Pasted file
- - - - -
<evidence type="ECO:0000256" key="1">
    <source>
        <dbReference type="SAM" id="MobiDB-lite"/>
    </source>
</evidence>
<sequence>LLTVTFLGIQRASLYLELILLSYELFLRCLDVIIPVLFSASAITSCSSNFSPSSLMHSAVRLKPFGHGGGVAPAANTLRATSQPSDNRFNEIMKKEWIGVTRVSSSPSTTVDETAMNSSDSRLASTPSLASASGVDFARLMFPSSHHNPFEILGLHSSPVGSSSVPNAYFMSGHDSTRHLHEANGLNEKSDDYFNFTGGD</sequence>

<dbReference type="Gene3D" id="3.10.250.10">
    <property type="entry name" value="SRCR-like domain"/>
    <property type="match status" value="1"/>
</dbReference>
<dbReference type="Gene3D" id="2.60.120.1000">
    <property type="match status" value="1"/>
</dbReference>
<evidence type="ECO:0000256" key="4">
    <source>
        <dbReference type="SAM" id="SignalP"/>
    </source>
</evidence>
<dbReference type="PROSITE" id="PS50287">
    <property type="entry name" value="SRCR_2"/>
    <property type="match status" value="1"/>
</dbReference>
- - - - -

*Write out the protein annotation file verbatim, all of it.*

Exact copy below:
<evidence type="ECO:0000256" key="1">
    <source>
        <dbReference type="SAM" id="MobiDB-lite"/>
    </source>
</evidence>
<sequence>LLTVTFLGIQRASLYLELILLSYELFLRCLDVIIPVLFSASAITSCSSNFSPSSLMHSAVRLKPFGHGGGVAPAANTLRATSQPSDNRFNEIMKKEWIGVTRVSSSPSTTVDETAMNSSDSRLASTPSLASASGVDFARLMFPSSHHNPFEILGLHSSPVGSSSVPNAYFMSGHDSTRHLHEANGLNEKSDDYFNFTGGD</sequence>

<dbReference type="Gene3D" id="3.10.250.10">
    <property type="entry name" value="SRCR-like domain"/>
    <property type="match status" value="1"/>
</dbReference>
<dbReference type="Gene3D" id="2.60.120.1000">
    <property type="match status" value="1"/>
</dbReference>
<evidence type="ECO:0000256" key="4">
    <source>
        <dbReference type="SAM" id="SignalP"/>
    </source>
</evidence>
<dbReference type="PROSITE" id="PS50287">
    <property type="entry name" value="SRCR_2"/>
    <property type="match status" value="1"/>
</dbReference>